Goal: Use the share out to highlight common features across multiple sets of rules. Namely that:
- Regardless of the rule, it needs to be clear and everyone needs to agree to them
- The sender and receiver need to be included in all messages to be understood
The goal of this discussion should be to set up the wrap up discussion where students connect their experiences in this lesson to computer science concepts that will be introduced.
Formalizing Rules - Week 3 - 10 mins
Do This: Agree with your group on the set of rules you'd like to try this time around for how to communicate. Then complete Week 3 like the previous two weeks. No talking!
Do This: Based on your experience, take 5 minutes to write down in the rules section the collective rules you and your team would advise using going forward.
Discuss: Have a few volunteers share the rules that their group developed.
Wrap Up (10 mins)
Goal: Students should walk away with an understanding that both the class rules and IP are shared, open protocols. Key points:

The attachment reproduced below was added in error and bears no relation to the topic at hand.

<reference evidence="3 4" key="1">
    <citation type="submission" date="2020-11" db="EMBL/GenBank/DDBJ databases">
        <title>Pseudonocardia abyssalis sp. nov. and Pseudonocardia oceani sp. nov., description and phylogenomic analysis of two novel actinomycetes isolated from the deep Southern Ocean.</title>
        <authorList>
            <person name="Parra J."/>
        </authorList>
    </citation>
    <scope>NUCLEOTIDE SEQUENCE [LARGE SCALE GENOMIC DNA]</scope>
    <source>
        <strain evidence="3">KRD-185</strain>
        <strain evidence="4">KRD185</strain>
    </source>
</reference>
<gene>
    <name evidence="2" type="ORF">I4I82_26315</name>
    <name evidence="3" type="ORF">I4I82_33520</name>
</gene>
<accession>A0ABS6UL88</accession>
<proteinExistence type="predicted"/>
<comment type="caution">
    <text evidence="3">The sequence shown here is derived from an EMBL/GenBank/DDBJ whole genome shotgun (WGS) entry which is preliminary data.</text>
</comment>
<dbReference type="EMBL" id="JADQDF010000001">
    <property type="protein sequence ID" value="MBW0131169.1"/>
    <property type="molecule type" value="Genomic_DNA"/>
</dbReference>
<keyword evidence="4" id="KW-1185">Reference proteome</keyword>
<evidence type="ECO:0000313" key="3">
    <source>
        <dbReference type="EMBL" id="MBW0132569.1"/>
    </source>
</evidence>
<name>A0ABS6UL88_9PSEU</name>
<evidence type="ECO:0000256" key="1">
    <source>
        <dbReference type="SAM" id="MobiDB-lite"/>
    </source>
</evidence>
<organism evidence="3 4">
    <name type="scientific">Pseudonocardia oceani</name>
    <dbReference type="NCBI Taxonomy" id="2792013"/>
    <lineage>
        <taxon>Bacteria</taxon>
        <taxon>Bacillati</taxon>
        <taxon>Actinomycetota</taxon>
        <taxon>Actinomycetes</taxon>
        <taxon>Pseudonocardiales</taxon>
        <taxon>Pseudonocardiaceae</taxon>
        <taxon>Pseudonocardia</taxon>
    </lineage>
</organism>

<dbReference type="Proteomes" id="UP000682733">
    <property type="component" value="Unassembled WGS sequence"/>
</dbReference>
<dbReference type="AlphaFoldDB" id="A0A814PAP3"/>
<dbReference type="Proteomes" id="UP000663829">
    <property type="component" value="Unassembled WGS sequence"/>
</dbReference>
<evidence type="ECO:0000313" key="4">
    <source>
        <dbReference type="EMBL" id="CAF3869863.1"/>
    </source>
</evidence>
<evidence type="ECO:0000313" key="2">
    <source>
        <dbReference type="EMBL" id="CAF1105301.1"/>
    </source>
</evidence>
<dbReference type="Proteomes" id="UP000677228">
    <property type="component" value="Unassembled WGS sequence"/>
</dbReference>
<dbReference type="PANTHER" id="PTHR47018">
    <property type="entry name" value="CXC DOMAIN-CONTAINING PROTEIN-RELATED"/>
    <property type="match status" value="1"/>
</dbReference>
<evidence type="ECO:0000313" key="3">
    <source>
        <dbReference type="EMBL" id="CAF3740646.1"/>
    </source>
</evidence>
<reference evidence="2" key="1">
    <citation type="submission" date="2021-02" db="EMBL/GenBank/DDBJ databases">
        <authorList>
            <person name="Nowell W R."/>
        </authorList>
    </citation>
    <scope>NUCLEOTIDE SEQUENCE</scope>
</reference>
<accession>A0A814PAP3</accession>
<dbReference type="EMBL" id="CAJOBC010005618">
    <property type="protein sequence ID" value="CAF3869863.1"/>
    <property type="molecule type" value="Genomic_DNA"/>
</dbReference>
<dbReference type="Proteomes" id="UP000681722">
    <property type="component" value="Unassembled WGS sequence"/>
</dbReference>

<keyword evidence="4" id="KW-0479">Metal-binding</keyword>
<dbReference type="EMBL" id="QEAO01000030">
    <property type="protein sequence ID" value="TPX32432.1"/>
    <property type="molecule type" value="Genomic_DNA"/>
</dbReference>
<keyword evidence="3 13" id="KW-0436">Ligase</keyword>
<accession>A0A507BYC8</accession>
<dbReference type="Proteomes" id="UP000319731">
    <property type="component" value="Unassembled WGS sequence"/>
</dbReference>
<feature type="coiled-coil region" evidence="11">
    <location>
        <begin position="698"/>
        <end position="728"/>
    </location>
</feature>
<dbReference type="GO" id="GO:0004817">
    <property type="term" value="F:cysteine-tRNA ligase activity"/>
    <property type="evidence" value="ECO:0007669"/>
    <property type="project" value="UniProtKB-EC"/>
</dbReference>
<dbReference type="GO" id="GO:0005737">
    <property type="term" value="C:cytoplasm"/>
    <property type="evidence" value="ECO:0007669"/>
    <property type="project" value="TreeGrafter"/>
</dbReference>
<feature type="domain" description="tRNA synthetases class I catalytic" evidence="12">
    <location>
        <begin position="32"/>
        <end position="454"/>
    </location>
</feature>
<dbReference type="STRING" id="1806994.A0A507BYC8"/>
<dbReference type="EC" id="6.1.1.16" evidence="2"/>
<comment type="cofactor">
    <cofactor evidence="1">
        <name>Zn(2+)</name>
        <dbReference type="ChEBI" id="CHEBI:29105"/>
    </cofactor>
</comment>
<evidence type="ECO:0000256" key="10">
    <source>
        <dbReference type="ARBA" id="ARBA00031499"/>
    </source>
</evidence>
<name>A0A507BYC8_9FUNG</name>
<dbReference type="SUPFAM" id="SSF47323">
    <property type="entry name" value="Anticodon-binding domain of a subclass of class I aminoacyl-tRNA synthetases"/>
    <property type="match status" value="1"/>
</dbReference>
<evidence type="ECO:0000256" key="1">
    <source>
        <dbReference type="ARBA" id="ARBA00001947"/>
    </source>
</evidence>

- All devices and computers on the Internet use IP to connect and communicate with each other.
- Devices are assigned unique numbers (converted to binary sequences) called IP addresses.
- All devices format the sender and receiver information the same way so that devices on different networks can still communicate.
- These shared rules are called protocols. The Internet as we know it is actually these sets of protocols that are used to communiate over networks.
Today we saw a lot of really important principles that are important on the Internet. The first is that if we want to talk to each other we need to know who messages are going from and to. The other is that we all are going to need to be using the same set of rules if we want to communicate with one another. Let's watch a video about these concepts.
The Internet: IP Addresses and DNS - Video. You can stop the video at the 3:23 mark. We watch the second half of this video in a later lesson on DNS.Display: